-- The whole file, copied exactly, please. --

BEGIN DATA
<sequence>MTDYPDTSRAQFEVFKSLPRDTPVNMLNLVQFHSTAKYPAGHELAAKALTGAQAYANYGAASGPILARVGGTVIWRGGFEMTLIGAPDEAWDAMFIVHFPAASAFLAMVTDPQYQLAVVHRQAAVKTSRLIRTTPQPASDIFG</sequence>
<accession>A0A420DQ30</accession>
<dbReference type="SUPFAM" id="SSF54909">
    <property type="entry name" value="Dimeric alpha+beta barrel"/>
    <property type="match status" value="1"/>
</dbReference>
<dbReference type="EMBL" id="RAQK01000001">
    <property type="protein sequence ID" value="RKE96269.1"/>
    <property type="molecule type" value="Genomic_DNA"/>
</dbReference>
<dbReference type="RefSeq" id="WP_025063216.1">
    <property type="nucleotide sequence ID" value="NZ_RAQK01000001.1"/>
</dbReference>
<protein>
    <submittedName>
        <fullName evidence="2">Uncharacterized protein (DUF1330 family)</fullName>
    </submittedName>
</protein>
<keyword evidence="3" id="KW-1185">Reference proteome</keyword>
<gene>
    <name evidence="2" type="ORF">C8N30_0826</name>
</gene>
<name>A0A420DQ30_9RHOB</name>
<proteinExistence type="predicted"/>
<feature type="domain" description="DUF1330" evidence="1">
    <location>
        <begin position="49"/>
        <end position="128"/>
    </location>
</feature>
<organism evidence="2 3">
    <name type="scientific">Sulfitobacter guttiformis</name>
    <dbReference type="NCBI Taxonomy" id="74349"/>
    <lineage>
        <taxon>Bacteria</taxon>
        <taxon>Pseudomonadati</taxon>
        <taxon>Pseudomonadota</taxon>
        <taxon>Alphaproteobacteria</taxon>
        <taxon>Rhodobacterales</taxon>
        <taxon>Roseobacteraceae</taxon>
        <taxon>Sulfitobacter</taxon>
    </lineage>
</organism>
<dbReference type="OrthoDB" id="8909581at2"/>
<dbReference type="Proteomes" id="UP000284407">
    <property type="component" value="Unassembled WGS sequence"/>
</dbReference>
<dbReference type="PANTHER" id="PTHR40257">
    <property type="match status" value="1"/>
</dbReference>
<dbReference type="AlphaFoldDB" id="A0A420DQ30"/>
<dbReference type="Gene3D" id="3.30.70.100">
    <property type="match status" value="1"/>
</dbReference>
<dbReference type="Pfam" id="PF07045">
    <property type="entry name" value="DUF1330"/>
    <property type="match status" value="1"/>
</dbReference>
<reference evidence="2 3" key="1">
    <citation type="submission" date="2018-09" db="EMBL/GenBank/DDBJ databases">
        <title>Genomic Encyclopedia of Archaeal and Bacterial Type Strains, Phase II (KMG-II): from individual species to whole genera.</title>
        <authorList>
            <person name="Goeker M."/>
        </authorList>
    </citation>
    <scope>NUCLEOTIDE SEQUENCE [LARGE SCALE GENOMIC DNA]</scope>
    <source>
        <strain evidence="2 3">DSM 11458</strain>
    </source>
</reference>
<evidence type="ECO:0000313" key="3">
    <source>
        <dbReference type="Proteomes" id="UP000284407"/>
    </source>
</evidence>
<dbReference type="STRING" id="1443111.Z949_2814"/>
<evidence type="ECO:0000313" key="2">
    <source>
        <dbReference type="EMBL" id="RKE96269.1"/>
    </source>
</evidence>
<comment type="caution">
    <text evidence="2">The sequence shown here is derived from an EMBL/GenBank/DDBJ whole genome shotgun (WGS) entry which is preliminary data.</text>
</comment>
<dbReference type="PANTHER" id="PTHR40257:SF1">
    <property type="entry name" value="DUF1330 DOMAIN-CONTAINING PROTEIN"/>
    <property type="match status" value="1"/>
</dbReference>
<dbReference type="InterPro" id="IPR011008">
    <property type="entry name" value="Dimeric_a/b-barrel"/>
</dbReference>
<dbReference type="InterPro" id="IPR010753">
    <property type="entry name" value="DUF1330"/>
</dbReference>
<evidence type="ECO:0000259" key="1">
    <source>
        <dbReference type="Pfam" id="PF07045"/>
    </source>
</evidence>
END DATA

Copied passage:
<sequence>MTDYPDTSRAQFEVFKSLPRDTPVNMLNLVQFHSTAKYPAGHELAAKALTGAQAYANYGAASGPILARVGGTVIWRGGFEMTLIGAPDEAWDAMFIVHFPAASAFLAMVTDPQYQLAVVHRQAAVKTSRLIRTTPQPASDIFG</sequence>
<accession>A0A420DQ30</accession>
<dbReference type="SUPFAM" id="SSF54909">
    <property type="entry name" value="Dimeric alpha+beta barrel"/>
    <property type="match status" value="1"/>
</dbReference>
<dbReference type="EMBL" id="RAQK01000001">
    <property type="protein sequence ID" value="RKE96269.1"/>
    <property type="molecule type" value="Genomic_DNA"/>
</dbReference>
<dbReference type="RefSeq" id="WP_025063216.1">
    <property type="nucleotide sequence ID" value="NZ_RAQK01000001.1"/>
</dbReference>
<protein>
    <submittedName>
        <fullName evidence="2">Uncharacterized protein (DUF1330 family)</fullName>
    </submittedName>
</protein>
<keyword evidence="3" id="KW-1185">Reference proteome</keyword>
<gene>
    <name evidence="2" type="ORF">C8N30_0826</name>
</gene>
<name>A0A420DQ30_9RHOB</name>
<proteinExistence type="predicted"/>
<feature type="domain" description="DUF1330" evidence="1">
    <location>
        <begin position="49"/>
        <end position="128"/>
    </location>
</feature>
<organism evidence="2 3">
    <name type="scientific">Sulfitobacter guttiformis</name>
    <dbReference type="NCBI Taxonomy" id="74349"/>
    <lineage>
        <taxon>Bacteria</taxon>
        <taxon>Pseudomonadati</taxon>
        <taxon>Pseudomonadota</taxon>
        <taxon>Alphaproteobacteria</taxon>
        <taxon>Rhodobacterales</taxon>
        <taxon>Roseobacteraceae</taxon>
        <taxon>Sulfitobacter</taxon>
    </lineage>
</organism>
<dbReference type="OrthoDB" id="8909581at2"/>
<dbReference type="Proteomes" id="UP000284407">
    <property type="component" value="Unassembled WGS sequence"/>
</dbReference>
<dbReference type="PANTHER" id="PTHR40257">
    <property type="match status" value="1"/>
</dbReference>
<dbReference type="AlphaFoldDB" id="A0A420DQ30"/>
<dbReference type="Gene3D" id="3.30.70.100">
    <property type="match status" value="1"/>
</dbReference>
<dbReference type="Pfam" id="PF07045">
    <property type="entry name" value="DUF1330"/>
    <property type="match status" value="1"/>
</dbReference>
<reference evidence="2 3" key="1">
    <citation type="submission" date="2018-09" db="EMBL/GenBank/DDBJ databases">
        <title>Genomic Encyclopedia of Archaeal and Bacterial Type Strains, Phase II (KMG-II): from individual species to whole genera.</title>
        <authorList>
            <person name="Goeker M."/>
        </authorList>
    </citation>
    <scope>NUCLEOTIDE SEQUENCE [LARGE SCALE GENOMIC DNA]</scope>
    <source>
        <strain evidence="2 3">DSM 11458</strain>
    </source>
</reference>
<evidence type="ECO:0000313" key="3">
    <source>
        <dbReference type="Proteomes" id="UP000284407"/>
    </source>
</evidence>
<dbReference type="STRING" id="1443111.Z949_2814"/>
<evidence type="ECO:0000313" key="2">
    <source>
        <dbReference type="EMBL" id="RKE96269.1"/>
    </source>
</evidence>
<comment type="caution">
    <text evidence="2">The sequence shown here is derived from an EMBL/GenBank/DDBJ whole genome shotgun (WGS) entry which is preliminary data.</text>
</comment>
<dbReference type="PANTHER" id="PTHR40257:SF1">
    <property type="entry name" value="DUF1330 DOMAIN-CONTAINING PROTEIN"/>
    <property type="match status" value="1"/>
</dbReference>
<dbReference type="InterPro" id="IPR011008">
    <property type="entry name" value="Dimeric_a/b-barrel"/>
</dbReference>
<dbReference type="InterPro" id="IPR010753">
    <property type="entry name" value="DUF1330"/>
</dbReference>
<evidence type="ECO:0000259" key="1">
    <source>
        <dbReference type="Pfam" id="PF07045"/>
    </source>
</evidence>